Xiamen is a port city on the southeast coast of China, which is separated from Taiwan by a strait and extends over 2 main islands and a region on the mainland. Between 1842 and 1912 the city, formerly called Amoy, was an open port for the British.
Amoy (Xiamen), Fukien province, China.
Photograph by John Thomson, 1869.
38 – Amoy Women.
39 – The Small Foot of a Chinese Lady. Bound and unbound feet of two Amoy women.
40 – Amoy Men.
41 – Male and Female Costume, Amoy.
MANY are the old women whom I have seen, and many are the nationalities to which they have belonged; but, in justice to them all, I feel bound to admit that I have not found one who does not possess the little “tache” of nature which makes them akin -a predilection, that is, for sitting and talking about their neighbours’ affairs, and for gossiping over the tittle-tattle of the place where they reside.
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The two old women of my illustration proved no exception to the rule. I fell in with them as they stood in confabulation, and suggested that they would find it easier if they were to sit down to their work. At the time I arrived the elder of the two-she with the black patch on her temple-was recounting the hours of suffering caused her by an acute headache, and how the physician had effected a cure by applying a small round piece of black plaister. This, when removed, she would stick dutifully upon the doctor’s door as a proof of its efficacy in alleviating pain. Her companion is employed by foreigners to nurse their children; she is a woman of a kindly nature, who does her own duty well, but carefully abstains from putting her hand to extraneous work, or drudgery of any kind.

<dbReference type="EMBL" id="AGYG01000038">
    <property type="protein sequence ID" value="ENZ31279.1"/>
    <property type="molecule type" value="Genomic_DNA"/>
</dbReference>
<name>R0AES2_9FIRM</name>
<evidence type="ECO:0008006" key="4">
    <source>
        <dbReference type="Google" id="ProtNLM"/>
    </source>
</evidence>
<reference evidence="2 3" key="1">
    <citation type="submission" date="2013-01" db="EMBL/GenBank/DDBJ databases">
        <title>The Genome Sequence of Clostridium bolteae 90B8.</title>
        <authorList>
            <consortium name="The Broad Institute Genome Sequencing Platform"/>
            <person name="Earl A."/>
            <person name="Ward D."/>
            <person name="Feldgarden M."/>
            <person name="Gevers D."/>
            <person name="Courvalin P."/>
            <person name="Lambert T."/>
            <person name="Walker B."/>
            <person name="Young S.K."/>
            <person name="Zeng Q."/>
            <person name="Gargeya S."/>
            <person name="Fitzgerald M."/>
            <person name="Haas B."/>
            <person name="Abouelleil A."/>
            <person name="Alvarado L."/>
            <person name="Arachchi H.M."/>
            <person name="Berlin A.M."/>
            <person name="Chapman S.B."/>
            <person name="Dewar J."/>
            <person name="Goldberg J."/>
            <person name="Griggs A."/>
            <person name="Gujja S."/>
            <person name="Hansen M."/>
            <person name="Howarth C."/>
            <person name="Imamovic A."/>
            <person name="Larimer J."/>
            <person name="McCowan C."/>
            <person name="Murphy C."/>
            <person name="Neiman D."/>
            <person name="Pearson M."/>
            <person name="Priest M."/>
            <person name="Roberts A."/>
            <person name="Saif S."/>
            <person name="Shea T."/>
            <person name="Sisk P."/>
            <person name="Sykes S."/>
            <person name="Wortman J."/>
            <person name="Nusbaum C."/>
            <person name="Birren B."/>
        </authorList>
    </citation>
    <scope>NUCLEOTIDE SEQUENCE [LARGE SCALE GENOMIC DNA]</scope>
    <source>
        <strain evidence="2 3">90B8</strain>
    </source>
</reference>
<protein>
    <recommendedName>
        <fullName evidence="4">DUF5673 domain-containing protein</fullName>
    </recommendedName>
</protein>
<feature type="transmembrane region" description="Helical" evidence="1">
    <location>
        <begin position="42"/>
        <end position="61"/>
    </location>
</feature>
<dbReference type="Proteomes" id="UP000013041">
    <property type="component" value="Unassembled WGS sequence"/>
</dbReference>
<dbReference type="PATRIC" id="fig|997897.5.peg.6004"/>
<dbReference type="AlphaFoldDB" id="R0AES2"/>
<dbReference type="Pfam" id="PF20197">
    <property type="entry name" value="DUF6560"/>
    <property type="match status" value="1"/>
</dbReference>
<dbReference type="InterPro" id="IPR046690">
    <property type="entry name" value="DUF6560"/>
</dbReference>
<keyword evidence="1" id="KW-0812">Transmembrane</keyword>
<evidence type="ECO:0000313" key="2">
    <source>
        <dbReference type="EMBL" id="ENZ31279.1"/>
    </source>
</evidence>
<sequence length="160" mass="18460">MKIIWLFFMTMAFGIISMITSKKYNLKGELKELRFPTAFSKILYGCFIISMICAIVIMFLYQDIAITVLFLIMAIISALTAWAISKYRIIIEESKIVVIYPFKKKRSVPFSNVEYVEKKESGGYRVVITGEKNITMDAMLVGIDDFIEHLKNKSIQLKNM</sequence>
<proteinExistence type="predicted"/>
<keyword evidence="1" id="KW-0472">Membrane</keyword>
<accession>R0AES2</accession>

To her mistress she is cheerful, civil, and obedient; but her vocabulary to the children under her charge is not always the most select; indeed, she has a ready knack of showing her displeasure, by a free use of vile epithets which their fond mother is fortunately unable to understand. The pay of a good nurse in China is about £24 a year, out of which sum she has to find herself in food. See No. 38.
SMALL FEET OF CHINESE LADIES.
THIS picture No. 39, shows us the compressed foot of a Chinese lady, and I regard it as one of the most interesting in my collection. Who the lady is, or where she came from, I cannot say. I had been assured by Chinamen that it would be impossible for me, by the offer of any sum of money, to get a Chinese woman to unbandage her foot, and yet gold and silver are arguments in favour of concessions which operate in the Celestial Empire with more than usual force.
Accordingly, all my efforts failed until I reached Amoy, and there, with the aid of a liberal-minded Chinaman, I at last got this lady privately conveyed to me, in order that her foot might he photographed. She came escorted by an old woman, whom also I had to bribe handsomely before she would agree to countenance an act of such gross indecency as the unbandaging the foot of her charge. And yet, had I been able, I would rather have avoided the spectacle, for the compressed foot, which is figuratively supposed to represent a lily, has a very different appearance and odour from that most beautiful and sacred of flowers.
Nothing would persuade the lady to raise her dress just high enough to show her ankles. The process of compressing the foot begins in early childhood; the bones of the instep being gradually bent down by continual bandages till they meet the heel in such a manner that the smaller toes almost disappear and become entirely useless. The cripple is thus reduced to supporting herself on the great toe and the ball of the heel. Dr. Dudgeon says, “The os cakis from being horizontal becomes vertical, and its posterior surface is brought to the ground. The bones of the instep are pushed out of their place and made to bulge, thus giving a great prominence. and an arched crescentic form, resembling the new moon, to that part.” The points, then, upon which the foot rests, are the heel in its new position, the ball of the great toe, and the fourth and fifth toes, whose upper surfaces
- Illustrations of China and its people: a series of two hundred photographs, with letterpress descriptive of the places and people represented by John Thomson. London: Sampson Low, Marston, Low, and Searle 1873.
- Through China with a camera by John Thomson. London; New York: Harper, 1899.